(RNS) “I think standing outside the White House will make a difference,” said Sister Eileen Campbell of the Sisters of Mercy, joining others in an act of civil disobedience to protest deportations and seek relief for 11 million immigrants living illegally in the country.
Articles tagged “immigration reform”
(RNS) “Let us follow in the footsteps of Jesus when he said, ‘Let the children come to me, and do not prevent them; for the kingdom of heaven belongs to such as these,’” Jesuit leader Thomas H. Smolich admonished House members who graduated from Jesuit schools and colleges.
(RNS) Linda Midgett, producer of the documentary “The Stranger,” says some evangelicals support immigration reform because they view it “from the lens of Christ.”
BALTIMORE (RNS) “God, we ask for a favorable, favorable ruling by the Supreme Court of the United States for the cause of religious liberty,” prayed the Rev. Ronnie Floyd, incoming president of the Southern Baptist Convention.
(RNS) Except for white evangelical Protestants, Americans have grown more supportive of a path to citizenship for immigrants.
WASHINGTON (RNS) Trying yet again with new voices added to their cause, more than 250 evangelical pastors came to Washington on Tuesday to continue their push for Congress to enact immigration reform.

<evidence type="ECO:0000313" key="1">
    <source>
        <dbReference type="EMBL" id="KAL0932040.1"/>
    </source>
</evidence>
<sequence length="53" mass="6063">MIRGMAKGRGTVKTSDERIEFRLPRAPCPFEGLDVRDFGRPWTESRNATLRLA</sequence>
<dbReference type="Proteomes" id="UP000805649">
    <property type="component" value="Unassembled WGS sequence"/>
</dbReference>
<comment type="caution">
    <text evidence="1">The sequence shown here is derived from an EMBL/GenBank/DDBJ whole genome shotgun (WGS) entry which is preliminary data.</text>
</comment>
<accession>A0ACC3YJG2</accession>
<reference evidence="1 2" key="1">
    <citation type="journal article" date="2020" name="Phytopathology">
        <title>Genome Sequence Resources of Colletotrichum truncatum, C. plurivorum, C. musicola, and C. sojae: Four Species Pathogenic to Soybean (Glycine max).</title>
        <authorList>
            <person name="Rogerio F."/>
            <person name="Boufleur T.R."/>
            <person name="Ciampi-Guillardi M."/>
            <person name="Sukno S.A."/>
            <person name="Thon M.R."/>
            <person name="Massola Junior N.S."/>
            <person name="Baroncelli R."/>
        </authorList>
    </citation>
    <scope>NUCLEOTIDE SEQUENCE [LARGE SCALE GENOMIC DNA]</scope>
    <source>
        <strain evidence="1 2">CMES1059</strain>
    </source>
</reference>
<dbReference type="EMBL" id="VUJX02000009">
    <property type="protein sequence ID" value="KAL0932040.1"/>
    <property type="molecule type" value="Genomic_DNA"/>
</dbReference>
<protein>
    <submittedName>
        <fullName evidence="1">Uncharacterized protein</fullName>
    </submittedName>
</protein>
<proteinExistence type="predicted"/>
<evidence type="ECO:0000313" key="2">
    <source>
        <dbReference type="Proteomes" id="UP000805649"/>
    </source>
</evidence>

WASHINGTON (RNS) The “Fast for Families” enters a new phase as the original group of fasters begin to recover from the physical ordeal and a larger group — many of them political and pastoral celebrities — take up the cause.
(RNS) On the same day that House John Boehner signaled that there would be no immigration reform this year, some of the nation’s most prominent evangelical pastors met with President Barack Obama on Wednesday (Nov. 13) to try to advance the issue.
Many at the event told stories of having themselves immigrated or having friends endure the pains of familial separation due to the immigration system.
WASHINGTON (RNS) “We know that Martin Luther King Jr., were he here today, would be standing here with us,” said the Rev. Barbara Williams Skinner, co-chair of the National African American Clergy Network. “Cesar Chavez would be standing with us and Gandhi would be standing with us. We think that’s enough power to change the Congress.”